August 2, 2011
The Curious Case Of Max Van Heeswijk

Few of us knew the name Max Van Heeswijk until yesterday.  Many of you may still not know who he his.  

Van Heeswijk was born in 1973 in Limburg, the southernmost of the 12 Dutch provinces.  He rode for Motorola in 1995, Robobank until 1998, rode as a team Discovery rider from 2003-2006 before re-joining Robobank in 2007.  he ended his career with the Wiliems team in 2008.

Major career wins were nothing to write home about and included Wachovia International (2004), Paris-Brussels (2000), Danmark Rundt, Points jersey (2004) and one stage of the 2005 Vuelta a España.  Max was a journeyman roleur and a decent professional.

On June 17th, Van Heeswijk was interviewed by Dutch journalist Nando Boers for the NuSport magazine.  Given that he was a rider team mate of Lance Armstrong during his Team Discovery years, Boers wanted to speak to Van Heeswijk as the only Dutchman to have anywhere near the allegations currently surrounding the 7-time Tour De France winner.

According to NuSport editor, Richard Plugge, Van Heeswijk talked about doping within the team and within the peleton.  He was then asked if he himself doped.  The answer was yes.

The retired rider then asked for the comments regarding doping to be omitted from the interview.  Boers - and who could blame him - replied that this was not possible.

It seems that realising that he was about to likely to find himself in a whole heap of trouble Van Heeswijk grabbed the disk that contained the recording and threw it in the trash.  Boers asked for the disk to be returned but Max refused and was “shown out the door by the Van Heeswijk’s rottweiler” - Google translate was obviously losing something in the translation here!

Nando Boers immediately wrote down everything about the conversation and returned to his office.  NuSport tried contacting Van Heeswijk to return the disk and, when this was unsuccessful, reported the theft to the local police.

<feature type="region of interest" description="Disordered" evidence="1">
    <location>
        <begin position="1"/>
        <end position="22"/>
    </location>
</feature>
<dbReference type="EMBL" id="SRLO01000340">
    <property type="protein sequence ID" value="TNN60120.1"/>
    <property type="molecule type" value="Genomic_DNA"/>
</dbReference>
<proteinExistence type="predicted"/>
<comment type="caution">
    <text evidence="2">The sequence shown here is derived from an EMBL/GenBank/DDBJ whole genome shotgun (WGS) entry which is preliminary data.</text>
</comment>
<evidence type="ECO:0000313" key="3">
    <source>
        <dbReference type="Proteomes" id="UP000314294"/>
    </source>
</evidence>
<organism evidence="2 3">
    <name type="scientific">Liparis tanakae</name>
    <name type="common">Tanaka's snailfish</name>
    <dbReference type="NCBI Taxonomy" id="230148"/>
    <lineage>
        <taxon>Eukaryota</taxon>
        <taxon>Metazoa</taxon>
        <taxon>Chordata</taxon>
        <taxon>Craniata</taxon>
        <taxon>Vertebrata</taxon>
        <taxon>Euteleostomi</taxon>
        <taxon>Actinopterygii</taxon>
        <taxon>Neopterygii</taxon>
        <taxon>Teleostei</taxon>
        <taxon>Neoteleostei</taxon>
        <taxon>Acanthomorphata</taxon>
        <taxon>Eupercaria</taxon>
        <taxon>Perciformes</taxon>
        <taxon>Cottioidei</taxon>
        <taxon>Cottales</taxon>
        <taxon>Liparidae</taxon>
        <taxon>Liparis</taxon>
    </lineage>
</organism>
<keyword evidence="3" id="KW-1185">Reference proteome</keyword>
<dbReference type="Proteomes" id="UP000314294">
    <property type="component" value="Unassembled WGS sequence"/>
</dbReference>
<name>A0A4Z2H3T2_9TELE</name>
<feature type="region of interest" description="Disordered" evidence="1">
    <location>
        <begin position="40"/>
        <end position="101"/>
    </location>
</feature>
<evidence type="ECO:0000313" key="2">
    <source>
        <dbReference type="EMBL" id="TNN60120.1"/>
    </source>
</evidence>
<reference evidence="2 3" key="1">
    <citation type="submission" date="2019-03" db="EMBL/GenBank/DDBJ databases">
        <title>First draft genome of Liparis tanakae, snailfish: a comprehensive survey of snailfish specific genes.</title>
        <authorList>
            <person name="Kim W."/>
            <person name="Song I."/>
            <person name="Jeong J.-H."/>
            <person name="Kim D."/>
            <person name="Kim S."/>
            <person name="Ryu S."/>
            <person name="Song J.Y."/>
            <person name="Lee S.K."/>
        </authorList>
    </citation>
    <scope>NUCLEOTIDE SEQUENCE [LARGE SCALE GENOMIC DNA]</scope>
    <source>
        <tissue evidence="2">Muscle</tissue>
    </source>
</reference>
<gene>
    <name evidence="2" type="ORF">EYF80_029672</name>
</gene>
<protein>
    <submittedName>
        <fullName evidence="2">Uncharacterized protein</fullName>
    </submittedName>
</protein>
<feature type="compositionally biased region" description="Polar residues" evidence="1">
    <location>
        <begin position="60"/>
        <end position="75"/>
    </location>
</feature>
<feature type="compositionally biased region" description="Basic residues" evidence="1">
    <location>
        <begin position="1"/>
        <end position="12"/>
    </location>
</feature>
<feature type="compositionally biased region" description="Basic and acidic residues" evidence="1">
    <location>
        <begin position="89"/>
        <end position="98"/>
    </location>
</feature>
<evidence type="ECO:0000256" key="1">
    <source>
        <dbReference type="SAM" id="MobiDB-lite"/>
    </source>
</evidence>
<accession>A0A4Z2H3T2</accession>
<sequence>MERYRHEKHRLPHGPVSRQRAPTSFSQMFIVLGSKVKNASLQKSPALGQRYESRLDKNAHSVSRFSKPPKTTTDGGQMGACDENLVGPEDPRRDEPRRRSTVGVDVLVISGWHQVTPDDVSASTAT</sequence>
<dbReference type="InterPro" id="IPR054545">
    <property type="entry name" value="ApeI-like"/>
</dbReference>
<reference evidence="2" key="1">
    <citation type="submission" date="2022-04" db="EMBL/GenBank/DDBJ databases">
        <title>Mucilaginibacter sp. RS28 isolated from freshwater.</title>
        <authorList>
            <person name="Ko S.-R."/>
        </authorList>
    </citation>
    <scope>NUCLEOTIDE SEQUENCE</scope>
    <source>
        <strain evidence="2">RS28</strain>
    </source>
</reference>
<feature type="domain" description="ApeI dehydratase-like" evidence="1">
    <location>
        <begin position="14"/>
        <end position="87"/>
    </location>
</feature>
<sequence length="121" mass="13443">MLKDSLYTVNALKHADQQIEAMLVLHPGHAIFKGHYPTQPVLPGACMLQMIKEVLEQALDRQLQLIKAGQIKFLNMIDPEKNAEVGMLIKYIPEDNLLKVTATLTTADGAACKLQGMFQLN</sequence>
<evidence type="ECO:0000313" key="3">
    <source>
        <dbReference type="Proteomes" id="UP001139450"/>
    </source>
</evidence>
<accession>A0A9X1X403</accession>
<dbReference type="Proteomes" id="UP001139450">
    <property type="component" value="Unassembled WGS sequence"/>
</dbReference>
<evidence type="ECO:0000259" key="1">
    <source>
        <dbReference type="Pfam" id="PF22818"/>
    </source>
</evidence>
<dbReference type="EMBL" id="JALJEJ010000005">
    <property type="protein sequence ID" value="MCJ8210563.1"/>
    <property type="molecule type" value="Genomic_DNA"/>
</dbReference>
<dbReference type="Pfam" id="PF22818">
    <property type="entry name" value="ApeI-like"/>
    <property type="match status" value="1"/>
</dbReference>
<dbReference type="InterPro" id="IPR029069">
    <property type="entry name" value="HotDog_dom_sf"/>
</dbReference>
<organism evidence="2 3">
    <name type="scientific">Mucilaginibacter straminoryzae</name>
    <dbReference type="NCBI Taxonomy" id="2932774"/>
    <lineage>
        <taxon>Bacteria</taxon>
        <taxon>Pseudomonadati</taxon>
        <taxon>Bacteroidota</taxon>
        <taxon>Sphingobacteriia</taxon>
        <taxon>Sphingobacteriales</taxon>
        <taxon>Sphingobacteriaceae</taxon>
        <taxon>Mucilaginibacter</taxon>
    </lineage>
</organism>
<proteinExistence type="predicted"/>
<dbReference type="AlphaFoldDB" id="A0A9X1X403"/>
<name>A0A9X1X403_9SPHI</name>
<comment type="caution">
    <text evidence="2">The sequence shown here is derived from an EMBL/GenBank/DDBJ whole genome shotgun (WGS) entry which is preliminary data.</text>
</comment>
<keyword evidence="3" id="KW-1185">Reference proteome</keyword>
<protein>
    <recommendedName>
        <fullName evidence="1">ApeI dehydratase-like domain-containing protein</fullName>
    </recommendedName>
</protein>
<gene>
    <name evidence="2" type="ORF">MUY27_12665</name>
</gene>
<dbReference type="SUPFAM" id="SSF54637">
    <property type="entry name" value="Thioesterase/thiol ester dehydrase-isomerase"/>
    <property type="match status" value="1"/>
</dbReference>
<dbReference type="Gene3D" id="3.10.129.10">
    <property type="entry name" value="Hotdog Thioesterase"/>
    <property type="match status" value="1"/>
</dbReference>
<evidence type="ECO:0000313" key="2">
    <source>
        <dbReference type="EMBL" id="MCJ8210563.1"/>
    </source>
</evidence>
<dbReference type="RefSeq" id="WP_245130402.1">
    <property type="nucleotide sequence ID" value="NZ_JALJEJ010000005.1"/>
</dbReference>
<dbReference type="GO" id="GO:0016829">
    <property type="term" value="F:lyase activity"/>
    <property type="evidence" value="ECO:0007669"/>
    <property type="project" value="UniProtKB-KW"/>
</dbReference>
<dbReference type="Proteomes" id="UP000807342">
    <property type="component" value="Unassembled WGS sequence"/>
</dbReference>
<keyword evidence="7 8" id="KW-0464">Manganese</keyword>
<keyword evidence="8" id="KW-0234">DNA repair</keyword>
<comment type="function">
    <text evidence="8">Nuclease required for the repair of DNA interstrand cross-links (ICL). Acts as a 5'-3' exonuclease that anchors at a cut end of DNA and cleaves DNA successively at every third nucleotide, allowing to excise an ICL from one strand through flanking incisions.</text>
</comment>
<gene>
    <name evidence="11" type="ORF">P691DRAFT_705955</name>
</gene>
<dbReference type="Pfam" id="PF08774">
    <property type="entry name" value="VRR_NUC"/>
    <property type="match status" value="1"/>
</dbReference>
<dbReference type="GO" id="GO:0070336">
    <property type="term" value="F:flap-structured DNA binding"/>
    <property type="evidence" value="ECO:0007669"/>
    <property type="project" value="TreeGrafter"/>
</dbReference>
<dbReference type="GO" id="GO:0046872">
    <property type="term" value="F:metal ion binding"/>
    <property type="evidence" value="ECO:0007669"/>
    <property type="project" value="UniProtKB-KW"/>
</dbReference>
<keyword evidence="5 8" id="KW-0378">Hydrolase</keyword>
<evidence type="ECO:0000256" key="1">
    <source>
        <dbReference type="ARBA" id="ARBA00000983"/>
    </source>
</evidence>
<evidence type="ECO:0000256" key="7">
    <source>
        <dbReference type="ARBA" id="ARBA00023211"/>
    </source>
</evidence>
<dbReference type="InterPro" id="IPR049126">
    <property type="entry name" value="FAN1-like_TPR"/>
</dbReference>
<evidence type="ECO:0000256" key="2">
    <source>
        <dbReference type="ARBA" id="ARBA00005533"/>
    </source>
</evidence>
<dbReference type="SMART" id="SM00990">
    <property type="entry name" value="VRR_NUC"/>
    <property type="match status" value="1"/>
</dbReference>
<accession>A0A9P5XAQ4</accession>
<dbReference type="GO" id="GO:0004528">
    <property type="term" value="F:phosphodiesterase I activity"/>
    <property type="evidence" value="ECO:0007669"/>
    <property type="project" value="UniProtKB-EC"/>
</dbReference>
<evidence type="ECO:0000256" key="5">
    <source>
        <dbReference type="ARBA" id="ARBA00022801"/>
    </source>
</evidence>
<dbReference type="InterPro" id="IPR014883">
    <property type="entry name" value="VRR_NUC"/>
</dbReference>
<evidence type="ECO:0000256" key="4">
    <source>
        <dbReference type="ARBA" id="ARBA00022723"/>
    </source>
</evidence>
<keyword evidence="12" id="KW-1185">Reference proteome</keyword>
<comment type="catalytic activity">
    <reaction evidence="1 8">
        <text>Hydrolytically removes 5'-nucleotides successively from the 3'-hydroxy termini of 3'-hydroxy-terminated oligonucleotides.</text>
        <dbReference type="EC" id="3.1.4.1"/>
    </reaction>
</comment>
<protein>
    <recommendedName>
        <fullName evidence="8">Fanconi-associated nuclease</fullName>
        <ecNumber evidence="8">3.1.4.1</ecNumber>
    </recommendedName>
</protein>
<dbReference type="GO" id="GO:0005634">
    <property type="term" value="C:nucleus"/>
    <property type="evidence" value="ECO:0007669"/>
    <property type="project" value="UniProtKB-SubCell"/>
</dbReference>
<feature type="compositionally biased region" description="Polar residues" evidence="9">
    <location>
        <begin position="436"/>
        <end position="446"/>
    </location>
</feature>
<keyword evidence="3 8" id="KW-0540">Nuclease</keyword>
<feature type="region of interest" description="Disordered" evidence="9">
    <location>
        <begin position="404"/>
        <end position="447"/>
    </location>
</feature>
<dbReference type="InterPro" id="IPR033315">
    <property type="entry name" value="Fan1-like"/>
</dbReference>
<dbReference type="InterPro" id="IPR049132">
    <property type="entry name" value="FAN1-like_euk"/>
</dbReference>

Yesterday, the day before the story was to be published, Van Heeswijk contacted NuSport to say that he wanted to retract what he had said in the interview - he had never mentioned EPO and had never confessed.  NuSport refused to accept this, saying that they could not “pretend” that the previous interview had not taken place.

The disk, it seems, will be long gone.  However, Nando Boers, Richard Plugge and NuSport are sticking to their story.

And a curious one it is too.

So what have we learned here?  That, according to one lowly Dutch rider, doping was widespread in the peloton during the Armstrong years and that Van Heeswijk himself doped?  Maybe.

Max Van Heeswijk probably wanted a quiet life after professional cycling.  I certainly don’t know what he had planned.  However, I’m fairly sure that it didn’t involve a very much on the record chat with Jeff Novitsky, the U.S. prosector currently charged with investigating the allegations against Lance Armstrong.

Remember the name Max Van Heeswijk.  You may hear it again soon.

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